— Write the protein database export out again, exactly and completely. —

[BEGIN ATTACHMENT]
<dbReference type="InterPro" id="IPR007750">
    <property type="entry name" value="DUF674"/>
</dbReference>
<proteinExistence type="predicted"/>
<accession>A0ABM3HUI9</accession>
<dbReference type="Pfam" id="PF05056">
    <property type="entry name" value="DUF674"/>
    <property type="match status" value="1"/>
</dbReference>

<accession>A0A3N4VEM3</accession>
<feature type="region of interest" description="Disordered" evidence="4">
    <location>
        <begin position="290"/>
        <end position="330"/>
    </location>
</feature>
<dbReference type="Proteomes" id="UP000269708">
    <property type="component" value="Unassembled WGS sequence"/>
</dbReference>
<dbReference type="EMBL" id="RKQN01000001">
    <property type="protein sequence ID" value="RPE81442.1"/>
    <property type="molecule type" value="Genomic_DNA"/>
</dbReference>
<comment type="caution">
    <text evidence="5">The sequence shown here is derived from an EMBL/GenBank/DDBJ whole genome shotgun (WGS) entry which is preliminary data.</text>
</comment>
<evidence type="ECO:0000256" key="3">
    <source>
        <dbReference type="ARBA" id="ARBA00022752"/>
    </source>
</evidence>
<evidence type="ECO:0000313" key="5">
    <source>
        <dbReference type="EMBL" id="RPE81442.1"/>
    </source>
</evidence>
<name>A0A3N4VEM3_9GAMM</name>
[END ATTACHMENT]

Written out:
<dbReference type="InterPro" id="IPR007750">
    <property type="entry name" value="DUF674"/>
</dbReference>
<proteinExistence type="predicted"/>
<accession>A0ABM3HUI9</accession>
<dbReference type="Pfam" id="PF05056">
    <property type="entry name" value="DUF674"/>
    <property type="match status" value="1"/>
</dbReference>

<accession>A0A3N4VEM3</accession>
<feature type="region of interest" description="Disordered" evidence="4">
    <location>
        <begin position="290"/>
        <end position="330"/>
    </location>
</feature>
<dbReference type="Proteomes" id="UP000269708">
    <property type="component" value="Unassembled WGS sequence"/>
</dbReference>
<dbReference type="EMBL" id="RKQN01000001">
    <property type="protein sequence ID" value="RPE81442.1"/>
    <property type="molecule type" value="Genomic_DNA"/>
</dbReference>
<comment type="caution">
    <text evidence="5">The sequence shown here is derived from an EMBL/GenBank/DDBJ whole genome shotgun (WGS) entry which is preliminary data.</text>
</comment>
<evidence type="ECO:0000256" key="3">
    <source>
        <dbReference type="ARBA" id="ARBA00022752"/>
    </source>
</evidence>
<evidence type="ECO:0000313" key="5">
    <source>
        <dbReference type="EMBL" id="RPE81442.1"/>
    </source>
</evidence>
<name>A0A3N4VEM3_9GAMM</name>